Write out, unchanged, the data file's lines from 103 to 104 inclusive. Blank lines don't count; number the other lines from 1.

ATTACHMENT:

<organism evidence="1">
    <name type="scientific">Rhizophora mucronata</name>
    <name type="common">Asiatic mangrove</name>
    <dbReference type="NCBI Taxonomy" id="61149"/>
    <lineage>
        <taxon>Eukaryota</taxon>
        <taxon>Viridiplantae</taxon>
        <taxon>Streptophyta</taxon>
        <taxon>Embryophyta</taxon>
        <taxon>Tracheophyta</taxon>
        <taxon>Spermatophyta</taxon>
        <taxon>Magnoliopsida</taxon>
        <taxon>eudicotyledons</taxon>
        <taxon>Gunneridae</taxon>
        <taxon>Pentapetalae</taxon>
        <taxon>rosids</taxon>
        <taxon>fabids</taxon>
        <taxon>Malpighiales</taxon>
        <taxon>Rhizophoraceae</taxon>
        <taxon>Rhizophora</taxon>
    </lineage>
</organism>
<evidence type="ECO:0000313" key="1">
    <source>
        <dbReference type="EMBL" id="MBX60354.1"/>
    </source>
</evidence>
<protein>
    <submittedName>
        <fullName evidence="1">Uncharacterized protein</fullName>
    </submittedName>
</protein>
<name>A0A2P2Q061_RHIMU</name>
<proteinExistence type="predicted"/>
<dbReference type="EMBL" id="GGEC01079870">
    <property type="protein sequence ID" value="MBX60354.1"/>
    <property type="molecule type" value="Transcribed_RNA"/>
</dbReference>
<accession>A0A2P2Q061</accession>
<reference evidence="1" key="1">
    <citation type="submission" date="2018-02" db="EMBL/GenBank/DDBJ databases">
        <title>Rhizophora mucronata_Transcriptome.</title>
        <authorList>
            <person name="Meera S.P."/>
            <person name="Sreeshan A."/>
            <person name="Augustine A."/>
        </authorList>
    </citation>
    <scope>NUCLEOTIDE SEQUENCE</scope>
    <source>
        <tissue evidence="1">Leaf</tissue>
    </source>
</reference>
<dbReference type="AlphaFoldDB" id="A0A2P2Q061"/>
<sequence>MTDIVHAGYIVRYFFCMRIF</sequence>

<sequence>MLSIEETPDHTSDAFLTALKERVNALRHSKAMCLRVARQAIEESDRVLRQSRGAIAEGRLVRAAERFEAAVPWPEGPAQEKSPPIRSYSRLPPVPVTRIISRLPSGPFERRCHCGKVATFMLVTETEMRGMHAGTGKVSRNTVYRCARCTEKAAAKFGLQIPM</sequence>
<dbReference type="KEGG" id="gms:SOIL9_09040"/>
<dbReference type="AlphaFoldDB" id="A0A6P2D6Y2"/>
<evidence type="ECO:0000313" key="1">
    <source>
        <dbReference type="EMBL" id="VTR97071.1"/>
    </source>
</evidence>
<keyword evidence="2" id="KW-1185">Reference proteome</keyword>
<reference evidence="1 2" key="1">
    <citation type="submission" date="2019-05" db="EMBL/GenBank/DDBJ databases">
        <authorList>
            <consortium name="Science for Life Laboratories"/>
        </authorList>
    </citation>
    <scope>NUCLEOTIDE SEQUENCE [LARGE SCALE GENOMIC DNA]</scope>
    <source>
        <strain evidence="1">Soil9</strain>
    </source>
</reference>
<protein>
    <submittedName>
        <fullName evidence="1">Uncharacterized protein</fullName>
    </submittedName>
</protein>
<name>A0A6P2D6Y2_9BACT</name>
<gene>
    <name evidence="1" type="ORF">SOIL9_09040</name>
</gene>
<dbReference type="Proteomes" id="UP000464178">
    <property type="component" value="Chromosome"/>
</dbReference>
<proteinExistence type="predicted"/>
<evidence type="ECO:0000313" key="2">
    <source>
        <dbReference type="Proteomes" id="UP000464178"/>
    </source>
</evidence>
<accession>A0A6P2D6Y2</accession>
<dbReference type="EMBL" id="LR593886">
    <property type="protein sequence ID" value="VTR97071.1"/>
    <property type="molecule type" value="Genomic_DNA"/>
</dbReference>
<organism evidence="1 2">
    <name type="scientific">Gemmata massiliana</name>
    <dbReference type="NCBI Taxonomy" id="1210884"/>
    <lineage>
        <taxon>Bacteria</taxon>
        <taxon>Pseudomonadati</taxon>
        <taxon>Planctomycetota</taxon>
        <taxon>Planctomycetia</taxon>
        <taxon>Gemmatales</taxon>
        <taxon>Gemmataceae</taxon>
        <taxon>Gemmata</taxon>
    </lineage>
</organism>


        <taxon>Bacteria</taxon>
        <taxon>Pseudomonadati</taxon>